• If either argument is NaN and neither argument is infinite, then the result is NaN.

##### Parameters
x a value a value
##### Returns
• sqrt(x2 +y2) without intermediate overflow or underflow

#### public static double log(double a)

Returns the natural logarithm (base e) of a `double` value. Special cases:

• If the argument is NaN or less than zero, then the result is NaN.
• If the argument is positive infinity, then the result is positive infinity.
• If the argument is positive zero or negative zero, then the result is negative infinity.

##### Parameters
a a value
##### Returns
• the value ln `a`, the natural logarithm of `a`.

#### public static double log10(double a)

Returns the base 10 logarithm of a `double` value. Special cases:

• If the argument is NaN or less than zero, then the result is NaN.
• If the argument is positive infinity, then the result is positive infinity.
• If the argument is positive zero or negative zero, then the result is negative infinity.
• If the argument is equal to 10n for integer n, then the result is n.

##### Parameters
a a value
##### Returns
• the base 10 logarithm of `a`.

#### public static double log1p(double x)

Returns the natural logarithm of the sum of the argument and 1. Note that for small values `x`, the result of `log1p(x)` is much closer to the true result of ln(1 + `x`) than the floating-point evaluation of `log(1.0+x)`.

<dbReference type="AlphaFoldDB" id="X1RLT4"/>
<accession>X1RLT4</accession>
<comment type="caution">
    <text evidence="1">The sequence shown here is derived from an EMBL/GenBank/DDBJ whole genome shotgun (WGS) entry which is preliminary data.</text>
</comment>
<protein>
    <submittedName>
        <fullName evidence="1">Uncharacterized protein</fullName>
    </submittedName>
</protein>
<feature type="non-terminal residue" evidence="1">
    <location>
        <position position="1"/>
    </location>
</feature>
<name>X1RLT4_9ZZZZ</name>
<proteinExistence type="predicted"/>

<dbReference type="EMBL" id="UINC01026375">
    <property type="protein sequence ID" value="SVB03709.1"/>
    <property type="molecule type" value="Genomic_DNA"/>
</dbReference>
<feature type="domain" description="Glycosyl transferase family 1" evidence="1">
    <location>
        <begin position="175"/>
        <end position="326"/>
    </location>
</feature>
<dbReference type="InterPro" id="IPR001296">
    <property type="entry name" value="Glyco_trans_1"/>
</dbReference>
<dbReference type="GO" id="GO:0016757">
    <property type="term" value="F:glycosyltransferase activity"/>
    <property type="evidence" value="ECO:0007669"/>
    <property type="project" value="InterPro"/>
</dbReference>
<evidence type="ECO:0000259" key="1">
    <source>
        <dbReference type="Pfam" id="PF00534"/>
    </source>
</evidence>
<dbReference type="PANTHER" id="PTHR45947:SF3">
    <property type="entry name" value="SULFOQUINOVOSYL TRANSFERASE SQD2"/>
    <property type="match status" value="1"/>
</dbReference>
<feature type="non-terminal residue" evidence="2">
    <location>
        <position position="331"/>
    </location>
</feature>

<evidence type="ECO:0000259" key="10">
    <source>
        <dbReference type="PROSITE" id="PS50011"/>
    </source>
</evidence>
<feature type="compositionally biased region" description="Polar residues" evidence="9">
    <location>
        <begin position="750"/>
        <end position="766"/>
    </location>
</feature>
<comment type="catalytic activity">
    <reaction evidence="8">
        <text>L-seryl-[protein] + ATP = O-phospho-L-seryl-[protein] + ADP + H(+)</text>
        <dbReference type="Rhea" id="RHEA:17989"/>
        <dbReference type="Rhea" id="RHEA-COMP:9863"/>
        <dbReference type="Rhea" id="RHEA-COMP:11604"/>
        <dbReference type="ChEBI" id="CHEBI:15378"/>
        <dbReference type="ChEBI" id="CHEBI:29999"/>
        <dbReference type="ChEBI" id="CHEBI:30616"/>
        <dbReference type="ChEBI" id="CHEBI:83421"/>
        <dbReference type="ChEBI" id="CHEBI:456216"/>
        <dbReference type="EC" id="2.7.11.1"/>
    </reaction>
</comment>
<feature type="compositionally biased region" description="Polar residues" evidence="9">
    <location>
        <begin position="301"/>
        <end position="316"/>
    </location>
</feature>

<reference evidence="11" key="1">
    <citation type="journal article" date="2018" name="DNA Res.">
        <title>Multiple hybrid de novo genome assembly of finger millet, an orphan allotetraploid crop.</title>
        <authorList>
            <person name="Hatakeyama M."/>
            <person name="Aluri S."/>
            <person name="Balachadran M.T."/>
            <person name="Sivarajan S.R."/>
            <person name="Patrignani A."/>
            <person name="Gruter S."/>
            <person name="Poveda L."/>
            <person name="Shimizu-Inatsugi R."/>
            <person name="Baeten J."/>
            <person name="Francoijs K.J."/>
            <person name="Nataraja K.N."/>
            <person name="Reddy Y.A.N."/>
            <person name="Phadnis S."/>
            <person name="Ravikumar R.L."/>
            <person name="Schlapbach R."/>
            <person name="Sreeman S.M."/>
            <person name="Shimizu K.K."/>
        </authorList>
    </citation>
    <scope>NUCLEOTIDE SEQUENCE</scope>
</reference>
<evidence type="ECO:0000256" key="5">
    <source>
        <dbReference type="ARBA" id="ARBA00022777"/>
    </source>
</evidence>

Special cases:

• If the argument is NaN or less than -1, then the result is NaN.
• If the argument is positive infinity, then the result is positive infinity.
• If the argument is negative one, then the result is negative infinity.
• If the argument is zero, then the result is a zero with the same sign as the argument.

##### Parameters
x a value
##### Returns
• the value ln(`x` + 1), the natural log of `x` + 1

#### public static int max(int a, int b)

Returns the greater of two `int` values. That is, the result is the argument closer to the value of `MAX_VALUE`. If the arguments have the same value, the result is that same value.

##### Parameters
a an argument. another argument.
##### Returns
• the larger of `a` and `b`.

#### public static long max(long a, long b)

Returns the greater of two `long` values. That is, the result is the argument closer to the value of `MAX_VALUE`. If the arguments have the same value, the result is that same value.

##### Parameters
a an argument. another argument.
##### Returns
• the larger of `a` and `b`.

#### public static float max(float a, float b)

Returns the greater of two `float` values. That is, the result is the argument closer to positive infinity. If the arguments have the same value, the result is that same value. If either value is NaN, then the result is NaN. Unlike the numerical comparison operators, this method considers negative zero to be strictly smaller than positive zero. If one argument is positive zero and the other negative zero, the result is positive zero.

##### Parameters
a an argument. another argument.
##### Returns
• the larger of `a` and `b`.

#### public static double max(double a, double b)